Located on the Santarella Estate in the Tyringham Valley, this former sculpting studio is surrounded by gardens, a pond, brooks and streams, a walking path and “storybook architecture.” Want to do more exploring? Check out the nearby Appalachian Trail.
Go really old school with this lovely garden house on a renovated medieval farm in upper Normandy.
Hand-built by the host Brittany, this tiny home is nestled away in a lovely rural setting overlooking the Puget Sound, but is still just minutes away from downtown Olympia so you can take in some local culture as well.
This peaceful treehouse has cozy accommodations, stunning views and the aroma of surrounding herb and flower gardens to boot. Described as a “suspended nest,” it’s a wine lover’s paradise surrounded by top-quality wine producers and imbued with enological history.
Built for a Romany by a Romany and taken to the Appleby Horse Fair, this little wagon is the real deal. I’m thinking that sleeping in this beauty would lend itself to some pretty amazing dreams and the sense that you’ve just time-traveled to another dimension.
Calling all wordsmiths: How does hiding away in a writer’s cabin in Stockholm sound? Pretty nice, eh?
This warm, simply beautiful, wooden cabin is just a short walk from town and a perfect way to get off of the tourist path.
Located on Maui’s north shore, this little cabin comes complete with everything you’ll need for an island vacation, including surfboards, boogie boards, beach chairs, ocean views and fruit trees.
In addition to being gorgeous, hip and fun, this tiny apartment is located inside a former city gate, one of the most important monuments in Porta Romana, with origins that trace back to the Roman walls of the city.
Feeling rustic? Don’t mind roughing it a bit? Check out this hand-built, A-frame cabin in the heart of Six Rivers National Forest. Oh yeah, and there’s an outdoor kitchen, organic garden, wood-fired sauna and custom bodywork sessions available.
Why not take in the Big Easy tiny-house style? This little cottage, which has been described as a dollhouse, is close to cultural hotspot Magazine Street and has convenient access to public transportation so you can move about the city with ease.
The reviews do all the talking for this tiny house which features gardens, a meditation room and more: “If you want to refill yourself, this is a perfect place for you!”, “...a true piece of heaven on earth!” and so on. And all for $21 per night.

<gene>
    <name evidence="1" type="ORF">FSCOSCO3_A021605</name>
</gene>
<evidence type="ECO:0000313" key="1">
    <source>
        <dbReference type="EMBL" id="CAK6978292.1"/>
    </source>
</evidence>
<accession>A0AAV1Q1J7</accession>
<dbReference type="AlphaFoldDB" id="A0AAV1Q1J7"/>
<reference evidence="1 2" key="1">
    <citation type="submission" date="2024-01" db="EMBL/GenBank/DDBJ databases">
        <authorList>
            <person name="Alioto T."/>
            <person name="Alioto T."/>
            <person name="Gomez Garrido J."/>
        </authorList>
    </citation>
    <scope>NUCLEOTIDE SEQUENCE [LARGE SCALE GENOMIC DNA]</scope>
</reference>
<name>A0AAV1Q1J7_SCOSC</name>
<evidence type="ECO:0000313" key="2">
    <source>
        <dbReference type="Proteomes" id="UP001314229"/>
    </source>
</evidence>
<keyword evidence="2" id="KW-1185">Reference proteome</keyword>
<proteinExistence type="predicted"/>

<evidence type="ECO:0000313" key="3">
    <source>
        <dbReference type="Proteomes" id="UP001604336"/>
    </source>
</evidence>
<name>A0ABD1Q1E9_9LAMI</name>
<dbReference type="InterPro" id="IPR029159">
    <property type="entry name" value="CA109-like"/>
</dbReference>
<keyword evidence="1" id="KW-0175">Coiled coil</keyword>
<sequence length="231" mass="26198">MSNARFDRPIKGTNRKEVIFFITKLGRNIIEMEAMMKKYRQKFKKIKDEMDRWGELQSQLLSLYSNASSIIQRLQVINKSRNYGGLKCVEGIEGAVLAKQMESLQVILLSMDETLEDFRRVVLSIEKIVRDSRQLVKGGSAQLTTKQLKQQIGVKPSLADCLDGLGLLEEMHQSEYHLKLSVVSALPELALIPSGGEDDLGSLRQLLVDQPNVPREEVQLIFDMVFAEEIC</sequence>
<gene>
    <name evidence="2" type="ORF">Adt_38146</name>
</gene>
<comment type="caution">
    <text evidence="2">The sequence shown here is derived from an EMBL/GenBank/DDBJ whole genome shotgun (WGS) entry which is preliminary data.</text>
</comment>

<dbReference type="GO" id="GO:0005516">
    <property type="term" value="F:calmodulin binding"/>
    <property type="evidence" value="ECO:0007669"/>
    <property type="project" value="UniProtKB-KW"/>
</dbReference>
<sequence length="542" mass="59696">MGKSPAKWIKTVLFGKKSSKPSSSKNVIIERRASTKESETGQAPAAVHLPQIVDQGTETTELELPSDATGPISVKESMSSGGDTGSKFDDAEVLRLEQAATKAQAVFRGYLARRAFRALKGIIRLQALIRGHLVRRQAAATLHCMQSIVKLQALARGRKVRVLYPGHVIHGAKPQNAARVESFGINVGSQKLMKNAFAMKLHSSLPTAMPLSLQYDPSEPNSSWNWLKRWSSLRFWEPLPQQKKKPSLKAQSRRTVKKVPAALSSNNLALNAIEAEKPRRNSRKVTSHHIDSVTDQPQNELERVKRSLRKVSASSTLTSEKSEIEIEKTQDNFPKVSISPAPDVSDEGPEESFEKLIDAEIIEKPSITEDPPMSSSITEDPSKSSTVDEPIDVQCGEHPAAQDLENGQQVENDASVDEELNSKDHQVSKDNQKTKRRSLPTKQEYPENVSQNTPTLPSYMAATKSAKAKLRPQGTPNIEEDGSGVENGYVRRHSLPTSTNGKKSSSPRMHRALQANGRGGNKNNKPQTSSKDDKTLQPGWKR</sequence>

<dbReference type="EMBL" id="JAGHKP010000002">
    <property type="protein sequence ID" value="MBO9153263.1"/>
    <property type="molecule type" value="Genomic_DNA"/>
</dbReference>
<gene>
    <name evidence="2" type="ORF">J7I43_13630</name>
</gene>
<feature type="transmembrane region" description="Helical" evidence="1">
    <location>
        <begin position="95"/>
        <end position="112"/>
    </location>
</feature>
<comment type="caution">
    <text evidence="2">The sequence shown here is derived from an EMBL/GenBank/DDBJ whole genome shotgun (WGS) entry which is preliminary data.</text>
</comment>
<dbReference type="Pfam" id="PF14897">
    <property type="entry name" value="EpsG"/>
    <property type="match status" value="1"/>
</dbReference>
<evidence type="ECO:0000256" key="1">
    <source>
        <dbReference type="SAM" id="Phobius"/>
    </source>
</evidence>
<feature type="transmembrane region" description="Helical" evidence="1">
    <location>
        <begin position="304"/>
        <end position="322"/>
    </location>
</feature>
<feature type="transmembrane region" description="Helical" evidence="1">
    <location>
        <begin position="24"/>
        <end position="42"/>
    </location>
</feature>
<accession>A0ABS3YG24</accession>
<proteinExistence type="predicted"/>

It’s rustic, it’s modern, it has stairs and a sleeping loft, it was built by its hosts and it was featured on the TV show Tiny House Nation. According to previous guests, it’s a great way to have a rustic little getaway, in the middle of a hip, happening city.
A barn that’s been lightly converted into sleeping quarters, this one is not ideal for the winter months, but it’s beautiful, peaceful and comes with wi-fi.
Who doesn’t want to stay in a Roma-style, handcrafted wagon? It is absolutely adorable, full of made-with-love details, and provides great story material to take back home.
Part of a yoga and meditation homestay facility, this treehouse is a way to really get away from it all. As one guest writes, it offers “falling asleep to the raucous sounds of crickets, tree frogs and waking up to birdsong and the smell of trees.” And it’s only a 10-minute drive from the town center.
Home of the Grand Ol’ Opry, the famous Bluebird Cafe, the Country Music Hall of Fame and lots more, Nashville, known as Music City, USA, simply oozes music. This tiny house bills itself as the city’s tiniest, fully-equipped guest house, with a full kitchen, a full bathroom, running water, heat, air conditioning and wi-fi.
A treehouse, on a volcano, on Hawaii’s Big Island? Now that sounds like a great getaway. Expect: lava tubes, rainforests, a steep climb to your accommodations, a gorgeous treehouse designed by TV’s Treehouse Masters, lots of hiking, exploring, lots of flowers and birds.
A stunning structure made from teak wood, this little boat comes complete with views of the harbor, two cats and breakfast. So if being lulled to sleep by the sway of a boat sounds good, and Hong Kong is in your travel plans, this might be just the thing.
In Granada, Spain, people have been inhabiting caves since ancient times. Now you can see what it feels like to stay in a place where you can feel “the embrace of the Earth.” Yes, they’re fully equipped, yes, they are pedestrian-friendly and close to public transit, and yes, the caves even have wi-fi!
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Since even moderate-intensity workouts offer a slew of benefits, walking is a good choice for people looking to stay healthy.
How to Rock Your Walk<p>Walking isn't just fun and healthy. It's accessible.</p><p>"Walking is cheap," says Dr. John Paul H. Rue, a sports medicine doctor at <a href="https://mdmercy.com/" target="_blank">Mercy Medical Center in Baltimore</a>. "You can do it anywhere at any time; [it] requires little to no special equipment and has many of the same cardio benefits as running or other more intense workouts."</p><p>Want to up your walking game? Try the tips below.</p>
Use Hand Weights<p>Cardio and strength training can go hand-in-hand when you add weights to your walk.</p><p>A <a href="https://journals.lww.com/acsm-msse/Fulltext/2019/03000/Associations_of_Resistance_Exercise_with.14.aspx" target="_blank">2019 study</a> found that weight training is good for your heart, and <a href="https://www.mayoclinicproceedings.org/article/S0025-6196(17)30167-2/abstract" target="_blank">research</a> shows it reduces the risk of developing a <a href="https://www.healthline.com/health/nutrition-metabolism-disorders" target="_blank">metabolic disorder</a> by 17 percent. People with metabolic disorders have a higher chance of being diagnosed with high cholesterol, high blood pressure, and diabetes.</p><p>Rue suggests not carrying weights for your entire walk.</p><p>"Hand weights can give you an added level of energy burning, but you have to be careful with these because carrying [them] over a long period of time or while walking could actually lead to some overuse injuries," he says.</p>